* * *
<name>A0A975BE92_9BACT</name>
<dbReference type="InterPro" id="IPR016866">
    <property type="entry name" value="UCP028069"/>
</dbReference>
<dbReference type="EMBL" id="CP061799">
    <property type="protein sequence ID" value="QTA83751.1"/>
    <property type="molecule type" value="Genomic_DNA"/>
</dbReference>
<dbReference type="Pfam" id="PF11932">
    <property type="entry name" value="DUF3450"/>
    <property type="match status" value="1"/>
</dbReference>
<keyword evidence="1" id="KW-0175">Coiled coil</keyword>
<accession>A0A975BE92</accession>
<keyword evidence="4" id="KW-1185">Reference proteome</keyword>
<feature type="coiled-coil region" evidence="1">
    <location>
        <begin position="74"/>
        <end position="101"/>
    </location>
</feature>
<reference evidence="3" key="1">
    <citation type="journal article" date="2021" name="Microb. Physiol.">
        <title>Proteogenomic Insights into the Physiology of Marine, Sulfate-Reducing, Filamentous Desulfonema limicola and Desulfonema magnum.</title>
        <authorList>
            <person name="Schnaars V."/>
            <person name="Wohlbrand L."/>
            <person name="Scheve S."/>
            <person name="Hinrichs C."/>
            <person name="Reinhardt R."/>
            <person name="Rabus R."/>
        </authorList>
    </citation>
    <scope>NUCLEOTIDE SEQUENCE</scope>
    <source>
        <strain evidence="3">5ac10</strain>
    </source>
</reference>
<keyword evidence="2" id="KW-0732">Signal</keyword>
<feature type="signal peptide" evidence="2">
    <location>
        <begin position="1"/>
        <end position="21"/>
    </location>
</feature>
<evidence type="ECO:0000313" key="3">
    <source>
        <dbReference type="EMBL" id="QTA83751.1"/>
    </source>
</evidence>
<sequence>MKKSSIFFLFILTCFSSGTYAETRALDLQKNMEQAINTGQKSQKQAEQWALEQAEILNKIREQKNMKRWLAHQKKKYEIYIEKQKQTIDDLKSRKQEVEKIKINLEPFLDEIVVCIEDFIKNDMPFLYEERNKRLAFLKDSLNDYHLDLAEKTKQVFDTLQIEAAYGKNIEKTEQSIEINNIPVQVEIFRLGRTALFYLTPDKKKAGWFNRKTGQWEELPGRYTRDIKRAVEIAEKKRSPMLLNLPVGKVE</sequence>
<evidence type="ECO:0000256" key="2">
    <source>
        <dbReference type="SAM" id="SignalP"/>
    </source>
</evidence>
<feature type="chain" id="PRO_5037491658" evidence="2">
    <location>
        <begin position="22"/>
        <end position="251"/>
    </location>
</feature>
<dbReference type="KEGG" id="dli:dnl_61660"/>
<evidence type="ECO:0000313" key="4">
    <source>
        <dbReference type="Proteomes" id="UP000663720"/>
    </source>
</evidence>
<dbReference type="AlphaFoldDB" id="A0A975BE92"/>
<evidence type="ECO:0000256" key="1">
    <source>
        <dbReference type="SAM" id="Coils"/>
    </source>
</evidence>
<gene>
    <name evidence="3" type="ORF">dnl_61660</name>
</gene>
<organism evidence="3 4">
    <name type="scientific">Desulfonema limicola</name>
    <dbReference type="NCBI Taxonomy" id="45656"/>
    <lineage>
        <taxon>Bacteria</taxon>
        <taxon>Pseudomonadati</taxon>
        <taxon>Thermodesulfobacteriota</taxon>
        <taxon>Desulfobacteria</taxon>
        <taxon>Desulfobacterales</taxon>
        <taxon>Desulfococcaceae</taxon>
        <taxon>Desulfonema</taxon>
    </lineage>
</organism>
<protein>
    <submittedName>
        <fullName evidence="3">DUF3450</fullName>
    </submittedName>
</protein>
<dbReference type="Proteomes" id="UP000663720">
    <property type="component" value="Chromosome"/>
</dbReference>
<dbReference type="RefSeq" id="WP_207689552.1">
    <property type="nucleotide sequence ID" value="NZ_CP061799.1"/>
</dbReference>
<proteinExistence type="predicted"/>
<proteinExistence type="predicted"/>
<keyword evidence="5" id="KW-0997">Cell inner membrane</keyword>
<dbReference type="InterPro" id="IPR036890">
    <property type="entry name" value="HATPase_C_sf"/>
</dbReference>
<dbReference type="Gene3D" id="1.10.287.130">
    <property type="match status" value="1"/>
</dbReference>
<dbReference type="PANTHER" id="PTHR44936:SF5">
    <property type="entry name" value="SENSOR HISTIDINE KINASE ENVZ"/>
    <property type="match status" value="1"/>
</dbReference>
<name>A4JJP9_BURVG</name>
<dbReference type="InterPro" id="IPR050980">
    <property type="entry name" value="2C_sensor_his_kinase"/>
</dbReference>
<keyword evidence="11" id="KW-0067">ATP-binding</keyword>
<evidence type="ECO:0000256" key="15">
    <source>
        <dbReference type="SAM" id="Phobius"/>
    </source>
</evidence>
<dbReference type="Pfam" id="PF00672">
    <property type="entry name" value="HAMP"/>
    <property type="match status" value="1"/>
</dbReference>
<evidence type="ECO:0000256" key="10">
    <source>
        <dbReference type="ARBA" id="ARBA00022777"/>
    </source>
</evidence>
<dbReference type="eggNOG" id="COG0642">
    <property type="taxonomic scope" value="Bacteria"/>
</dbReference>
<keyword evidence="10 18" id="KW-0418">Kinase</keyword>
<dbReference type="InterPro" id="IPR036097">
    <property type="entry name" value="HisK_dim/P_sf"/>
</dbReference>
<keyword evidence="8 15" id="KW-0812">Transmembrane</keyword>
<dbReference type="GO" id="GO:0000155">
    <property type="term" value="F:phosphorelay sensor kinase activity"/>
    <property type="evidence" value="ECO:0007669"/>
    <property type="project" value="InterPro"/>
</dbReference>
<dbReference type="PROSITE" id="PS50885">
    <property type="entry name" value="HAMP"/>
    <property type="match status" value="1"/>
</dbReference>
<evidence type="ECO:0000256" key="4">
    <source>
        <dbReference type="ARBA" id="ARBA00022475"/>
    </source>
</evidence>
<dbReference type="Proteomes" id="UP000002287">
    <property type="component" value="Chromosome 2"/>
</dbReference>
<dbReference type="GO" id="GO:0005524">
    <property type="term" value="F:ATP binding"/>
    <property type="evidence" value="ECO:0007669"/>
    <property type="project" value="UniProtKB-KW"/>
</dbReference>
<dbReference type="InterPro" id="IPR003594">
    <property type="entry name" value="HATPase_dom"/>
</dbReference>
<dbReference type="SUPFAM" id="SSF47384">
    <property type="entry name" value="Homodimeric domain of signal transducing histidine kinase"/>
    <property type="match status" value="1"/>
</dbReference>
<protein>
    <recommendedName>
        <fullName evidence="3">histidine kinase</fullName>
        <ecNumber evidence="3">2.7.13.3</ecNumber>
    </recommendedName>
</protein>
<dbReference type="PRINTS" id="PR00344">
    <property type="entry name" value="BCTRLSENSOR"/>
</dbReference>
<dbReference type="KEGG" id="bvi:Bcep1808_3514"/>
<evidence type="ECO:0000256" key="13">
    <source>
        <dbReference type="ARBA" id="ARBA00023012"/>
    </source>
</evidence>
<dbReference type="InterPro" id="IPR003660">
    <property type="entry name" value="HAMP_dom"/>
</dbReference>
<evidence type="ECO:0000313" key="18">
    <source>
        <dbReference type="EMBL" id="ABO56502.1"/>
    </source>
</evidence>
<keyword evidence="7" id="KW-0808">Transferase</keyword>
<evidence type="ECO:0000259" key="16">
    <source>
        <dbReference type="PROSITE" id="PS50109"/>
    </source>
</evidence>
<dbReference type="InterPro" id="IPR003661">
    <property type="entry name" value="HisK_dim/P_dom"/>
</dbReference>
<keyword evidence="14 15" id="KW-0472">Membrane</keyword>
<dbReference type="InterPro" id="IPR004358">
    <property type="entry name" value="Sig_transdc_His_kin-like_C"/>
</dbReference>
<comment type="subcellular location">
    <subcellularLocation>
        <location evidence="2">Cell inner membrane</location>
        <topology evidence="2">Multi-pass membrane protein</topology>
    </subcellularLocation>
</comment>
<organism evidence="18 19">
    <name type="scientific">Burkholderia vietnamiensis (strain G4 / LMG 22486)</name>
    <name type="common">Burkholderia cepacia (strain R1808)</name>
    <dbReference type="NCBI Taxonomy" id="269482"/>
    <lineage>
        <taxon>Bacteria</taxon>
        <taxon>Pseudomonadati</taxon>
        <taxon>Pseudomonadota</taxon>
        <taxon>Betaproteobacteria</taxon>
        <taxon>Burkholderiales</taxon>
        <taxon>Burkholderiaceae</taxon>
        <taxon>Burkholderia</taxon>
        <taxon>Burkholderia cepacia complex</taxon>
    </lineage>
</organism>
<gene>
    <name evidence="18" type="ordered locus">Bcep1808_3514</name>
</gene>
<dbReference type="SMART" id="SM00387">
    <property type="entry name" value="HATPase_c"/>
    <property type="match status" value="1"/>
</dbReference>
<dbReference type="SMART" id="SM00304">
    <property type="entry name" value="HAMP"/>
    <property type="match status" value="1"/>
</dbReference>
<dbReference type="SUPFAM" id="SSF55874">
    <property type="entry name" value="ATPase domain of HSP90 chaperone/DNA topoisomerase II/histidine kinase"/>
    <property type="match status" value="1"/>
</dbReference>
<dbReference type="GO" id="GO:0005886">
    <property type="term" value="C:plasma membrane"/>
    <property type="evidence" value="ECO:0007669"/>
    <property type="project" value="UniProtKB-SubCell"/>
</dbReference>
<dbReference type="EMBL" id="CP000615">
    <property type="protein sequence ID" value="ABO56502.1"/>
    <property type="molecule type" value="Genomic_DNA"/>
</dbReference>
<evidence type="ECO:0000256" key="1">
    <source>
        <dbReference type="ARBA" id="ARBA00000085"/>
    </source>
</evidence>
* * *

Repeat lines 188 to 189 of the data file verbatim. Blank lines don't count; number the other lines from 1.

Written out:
</dbReference>
<evidence type="ECO:0000313" key="18">